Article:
New Yorker launches online anonymous tip system

May 15, 2013
The New Yorker magazine is diplayed in an Upper East Side newstand in New York on October 9, 2012. The New Yorker magazine on Wednesday unveiled a new online system for anonymous whistleblower tips, based on technology developed by the late Internet activist Aaron Swartz and a former hacker.

The New Yorker magazine on Wednesday unveiled a new online system for anonymous whistleblower tips, based on technology developed by the late Internet activist Aaron Swartz and a former hacker.

The system called Strongbox was unveiled amid an uproar in the news media over the US government seizure of phone logs from the Associated Press, in a probe of a news leak which officials said threatened national security.

"This morning, The New Yorker launched Strongbox, an online place where people can send documents and messages to the magazine, and we, in turn, can offer them a reasonable amount of ," senior editor Amy Davidson said.

"The underlying code, given the name DeadDrop, will be open-source, and we are very glad to be the first to bring it out into the world, fully implemented."

Swartz, an activist who committed suicide in January as he faced a potential for breaking into a university research database, developed the system with Kevin Poulsen, a former hacker who is now an editor at Wired magazine.

The New Yorker said the system was designed to avoid putting at the center of investigations of news leaks.

"Readers and sources have long sent documents to the magazine and its reporters, from letters of complaint to classified papers," Davidson said.

"But, over the years, it's also become easier to trace the senders... Strongbox addresses that; as it's set up, even we won't be able to figure out where files sent to us come from. If anyone asks us, we won't be able to tell them."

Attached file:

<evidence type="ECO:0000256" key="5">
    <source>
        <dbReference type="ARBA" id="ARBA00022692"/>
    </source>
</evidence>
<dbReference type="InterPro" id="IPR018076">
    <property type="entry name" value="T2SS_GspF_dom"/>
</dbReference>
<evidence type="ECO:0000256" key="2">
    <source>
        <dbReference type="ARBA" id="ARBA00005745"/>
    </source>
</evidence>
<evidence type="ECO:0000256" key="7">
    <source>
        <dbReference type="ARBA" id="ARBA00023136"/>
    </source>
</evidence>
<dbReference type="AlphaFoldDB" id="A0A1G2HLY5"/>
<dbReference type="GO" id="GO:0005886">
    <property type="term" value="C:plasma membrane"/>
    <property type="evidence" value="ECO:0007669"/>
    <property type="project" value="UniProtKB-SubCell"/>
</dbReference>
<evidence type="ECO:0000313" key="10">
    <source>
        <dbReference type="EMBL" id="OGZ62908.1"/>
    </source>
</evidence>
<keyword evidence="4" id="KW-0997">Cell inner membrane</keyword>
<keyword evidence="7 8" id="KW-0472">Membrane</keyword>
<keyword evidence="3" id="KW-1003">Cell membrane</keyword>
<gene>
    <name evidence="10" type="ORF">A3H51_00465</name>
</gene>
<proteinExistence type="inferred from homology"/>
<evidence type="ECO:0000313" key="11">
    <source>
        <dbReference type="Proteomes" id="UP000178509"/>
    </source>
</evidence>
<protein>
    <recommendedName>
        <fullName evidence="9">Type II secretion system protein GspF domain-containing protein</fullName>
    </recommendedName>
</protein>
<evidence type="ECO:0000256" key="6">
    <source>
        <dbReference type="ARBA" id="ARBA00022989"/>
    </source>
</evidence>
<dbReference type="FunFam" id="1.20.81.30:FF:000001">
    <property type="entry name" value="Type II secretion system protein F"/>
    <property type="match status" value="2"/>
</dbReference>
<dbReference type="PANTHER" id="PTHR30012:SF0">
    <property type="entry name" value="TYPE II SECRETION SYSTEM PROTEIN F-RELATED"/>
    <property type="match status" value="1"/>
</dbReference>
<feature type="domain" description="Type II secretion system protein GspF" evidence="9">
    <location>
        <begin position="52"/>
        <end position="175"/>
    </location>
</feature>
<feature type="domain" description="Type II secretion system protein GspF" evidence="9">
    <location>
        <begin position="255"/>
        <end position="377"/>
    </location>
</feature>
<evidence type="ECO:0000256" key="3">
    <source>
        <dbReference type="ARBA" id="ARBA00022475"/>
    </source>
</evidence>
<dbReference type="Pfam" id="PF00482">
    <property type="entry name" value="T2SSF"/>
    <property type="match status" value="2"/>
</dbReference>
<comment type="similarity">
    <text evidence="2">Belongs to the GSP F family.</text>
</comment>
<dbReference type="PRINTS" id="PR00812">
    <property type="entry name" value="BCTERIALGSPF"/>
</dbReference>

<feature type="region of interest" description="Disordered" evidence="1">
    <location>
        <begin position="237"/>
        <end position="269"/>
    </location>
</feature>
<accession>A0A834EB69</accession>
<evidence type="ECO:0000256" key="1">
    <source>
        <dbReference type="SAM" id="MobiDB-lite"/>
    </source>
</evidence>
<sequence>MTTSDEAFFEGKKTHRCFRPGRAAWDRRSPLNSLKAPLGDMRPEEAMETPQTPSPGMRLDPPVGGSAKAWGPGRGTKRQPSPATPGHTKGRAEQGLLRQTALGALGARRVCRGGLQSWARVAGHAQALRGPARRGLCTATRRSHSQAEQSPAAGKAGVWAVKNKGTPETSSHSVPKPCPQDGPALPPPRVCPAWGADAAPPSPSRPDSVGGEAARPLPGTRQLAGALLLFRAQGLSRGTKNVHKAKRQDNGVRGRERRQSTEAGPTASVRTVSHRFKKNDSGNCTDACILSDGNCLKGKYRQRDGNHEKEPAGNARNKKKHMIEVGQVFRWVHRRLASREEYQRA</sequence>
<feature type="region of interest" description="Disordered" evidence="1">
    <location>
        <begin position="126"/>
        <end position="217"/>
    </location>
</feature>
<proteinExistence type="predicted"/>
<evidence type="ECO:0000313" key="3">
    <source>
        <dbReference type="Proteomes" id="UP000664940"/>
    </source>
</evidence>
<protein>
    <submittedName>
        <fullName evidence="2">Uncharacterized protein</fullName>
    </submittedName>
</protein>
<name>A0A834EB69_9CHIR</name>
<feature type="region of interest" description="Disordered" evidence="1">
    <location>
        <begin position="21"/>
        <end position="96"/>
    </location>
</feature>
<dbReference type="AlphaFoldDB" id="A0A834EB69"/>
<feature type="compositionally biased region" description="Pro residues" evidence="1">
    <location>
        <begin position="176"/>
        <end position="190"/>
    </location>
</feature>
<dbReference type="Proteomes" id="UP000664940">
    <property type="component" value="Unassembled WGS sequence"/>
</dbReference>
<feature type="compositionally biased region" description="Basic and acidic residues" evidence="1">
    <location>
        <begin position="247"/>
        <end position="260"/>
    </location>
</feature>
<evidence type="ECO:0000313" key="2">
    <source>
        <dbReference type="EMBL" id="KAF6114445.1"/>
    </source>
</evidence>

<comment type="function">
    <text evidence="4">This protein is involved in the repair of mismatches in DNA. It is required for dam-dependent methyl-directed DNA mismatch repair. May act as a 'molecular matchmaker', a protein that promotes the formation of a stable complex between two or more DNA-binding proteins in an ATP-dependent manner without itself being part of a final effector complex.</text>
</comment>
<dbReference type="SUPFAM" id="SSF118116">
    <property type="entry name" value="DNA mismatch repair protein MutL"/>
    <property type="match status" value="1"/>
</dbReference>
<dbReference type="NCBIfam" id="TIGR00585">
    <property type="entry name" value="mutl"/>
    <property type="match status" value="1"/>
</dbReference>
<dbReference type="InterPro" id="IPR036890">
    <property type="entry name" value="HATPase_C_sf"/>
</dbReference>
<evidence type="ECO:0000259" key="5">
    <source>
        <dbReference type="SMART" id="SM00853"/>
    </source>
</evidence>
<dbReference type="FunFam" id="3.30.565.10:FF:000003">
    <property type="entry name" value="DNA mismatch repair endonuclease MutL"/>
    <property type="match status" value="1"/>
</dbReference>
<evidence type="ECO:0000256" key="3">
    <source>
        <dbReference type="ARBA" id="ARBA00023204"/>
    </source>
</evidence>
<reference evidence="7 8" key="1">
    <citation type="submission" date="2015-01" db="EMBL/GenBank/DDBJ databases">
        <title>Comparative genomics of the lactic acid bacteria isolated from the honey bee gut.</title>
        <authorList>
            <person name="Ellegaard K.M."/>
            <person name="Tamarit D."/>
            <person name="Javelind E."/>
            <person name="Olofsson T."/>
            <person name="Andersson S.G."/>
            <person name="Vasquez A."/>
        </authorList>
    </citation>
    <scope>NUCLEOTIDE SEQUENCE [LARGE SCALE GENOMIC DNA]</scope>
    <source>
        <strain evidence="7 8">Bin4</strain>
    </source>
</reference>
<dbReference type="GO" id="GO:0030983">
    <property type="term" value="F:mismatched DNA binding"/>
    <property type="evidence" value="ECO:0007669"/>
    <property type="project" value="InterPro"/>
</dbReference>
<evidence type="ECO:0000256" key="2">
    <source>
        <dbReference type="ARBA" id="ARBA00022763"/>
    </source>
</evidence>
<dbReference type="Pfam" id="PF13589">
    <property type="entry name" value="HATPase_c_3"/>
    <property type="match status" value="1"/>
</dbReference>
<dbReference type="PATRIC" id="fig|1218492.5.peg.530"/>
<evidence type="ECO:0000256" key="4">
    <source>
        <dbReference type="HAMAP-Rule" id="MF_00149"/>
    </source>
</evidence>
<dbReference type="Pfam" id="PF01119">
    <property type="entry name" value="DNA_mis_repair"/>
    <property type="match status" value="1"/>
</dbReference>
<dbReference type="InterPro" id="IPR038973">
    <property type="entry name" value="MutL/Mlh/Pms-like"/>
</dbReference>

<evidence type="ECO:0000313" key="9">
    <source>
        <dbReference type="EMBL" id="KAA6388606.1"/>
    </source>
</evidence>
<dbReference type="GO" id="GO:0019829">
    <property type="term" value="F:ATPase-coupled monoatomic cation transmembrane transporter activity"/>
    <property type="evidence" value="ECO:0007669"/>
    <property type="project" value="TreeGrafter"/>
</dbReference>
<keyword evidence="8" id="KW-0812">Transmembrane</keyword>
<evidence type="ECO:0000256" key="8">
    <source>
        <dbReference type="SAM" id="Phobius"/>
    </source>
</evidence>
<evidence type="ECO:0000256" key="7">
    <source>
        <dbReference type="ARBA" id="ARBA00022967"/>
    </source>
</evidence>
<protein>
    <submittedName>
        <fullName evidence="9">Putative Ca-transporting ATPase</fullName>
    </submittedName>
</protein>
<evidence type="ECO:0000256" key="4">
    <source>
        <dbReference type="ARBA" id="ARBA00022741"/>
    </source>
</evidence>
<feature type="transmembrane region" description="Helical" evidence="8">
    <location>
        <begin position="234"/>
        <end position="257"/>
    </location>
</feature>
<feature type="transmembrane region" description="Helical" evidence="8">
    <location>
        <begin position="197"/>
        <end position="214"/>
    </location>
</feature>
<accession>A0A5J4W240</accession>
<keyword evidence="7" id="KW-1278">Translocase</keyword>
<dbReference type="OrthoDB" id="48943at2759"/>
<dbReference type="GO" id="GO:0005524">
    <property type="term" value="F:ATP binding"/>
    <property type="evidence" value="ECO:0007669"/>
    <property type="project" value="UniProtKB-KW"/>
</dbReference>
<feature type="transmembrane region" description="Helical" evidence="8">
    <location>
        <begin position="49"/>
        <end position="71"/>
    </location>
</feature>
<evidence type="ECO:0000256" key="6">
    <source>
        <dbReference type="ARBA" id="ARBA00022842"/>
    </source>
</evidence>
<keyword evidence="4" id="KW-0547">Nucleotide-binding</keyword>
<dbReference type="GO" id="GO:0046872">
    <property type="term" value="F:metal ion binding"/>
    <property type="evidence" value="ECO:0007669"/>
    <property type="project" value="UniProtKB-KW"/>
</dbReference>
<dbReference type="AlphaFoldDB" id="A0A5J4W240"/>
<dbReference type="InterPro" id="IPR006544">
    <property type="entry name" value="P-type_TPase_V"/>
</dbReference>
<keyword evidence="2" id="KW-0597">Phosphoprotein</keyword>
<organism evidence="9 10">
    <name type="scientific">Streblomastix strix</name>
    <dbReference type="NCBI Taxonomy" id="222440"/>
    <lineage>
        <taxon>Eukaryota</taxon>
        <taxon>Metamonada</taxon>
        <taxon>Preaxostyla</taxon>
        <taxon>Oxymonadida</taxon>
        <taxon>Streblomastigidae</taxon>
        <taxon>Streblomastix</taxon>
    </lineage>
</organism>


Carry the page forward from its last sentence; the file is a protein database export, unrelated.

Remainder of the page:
The system aims to encourage the anonymous submission of newsworthy information, in the manner of and other Internet sites.

The set up its own tip system in May 2011 called SafeHouse.

Poulsen said Swartz agreed to work on the secure-submission system "with the understanding that the code would be open-source."

"The New Yorker, which has a long history of strong investigative work, emerged as the right first home for the system," Poulsen said in a posting on the New Yorker website.

Explore further: Dutch student sells his data for €350, but at what price privacy?

add to favorites email to friend print save as pdf

Related Stories

MIT to release documents about activist Swartz (Update)

Mar 19, 2013

(AP)—The president of the Massachusetts Institute of Technology announced Tuesday that the school will voluntarily release public documents related to the prosecution of free-information activist Aaron Swartz, who hanged ...

Wall Street Journal launches WikiLeaks rival

May 05, 2011

The Wall Street Journal launched a WikiLeaks rival called "SafeHouse" on Thursday, calling for online submissions to help uncover fraud and abuse in business and politics.

Anger at suicide of US Internet activist

Jan 14, 2013

Angry activists poured scorn on prosecutors Sunday for leading an overzealous campaign against Internet freedom fighter Aaron Swartz, with his family suggesting it contributed to his suicide.

Recommended for you

LinkedIn membership hits 300 million

23 hours ago

The career-focused social network LinkedIn announced Friday it has 300 million members, with more than half the total outside the United States.

Researchers uncover likely creator of Bitcoin

Apr 18, 2014

The primary author of the celebrated Bitcoin paper, and therefore probable creator of Bitcoin, is most likely Nick Szabo, a blogger and former George Washington University law professor, according to students ...

White House updating online privacy policy

Apr 18, 2014

A new Obama administration privacy policy out Friday explains how the government will gather the user data of online visitors to WhiteHouse.gov, mobile apps and social media sites. It also clarifies that ...

User comments : 0

More news stories

Airbnb rental site raises $450 mn

Online lodging listings website Airbnb inked a $450 million funding deal with investors led by TPG, a source close to the matter said Friday.

Health care site flagged in Heartbleed review

People with accounts on the enrollment website for President Barack Obama's signature health care law are being told to change their passwords following an administration-wide review of the government's vulnerability to the ...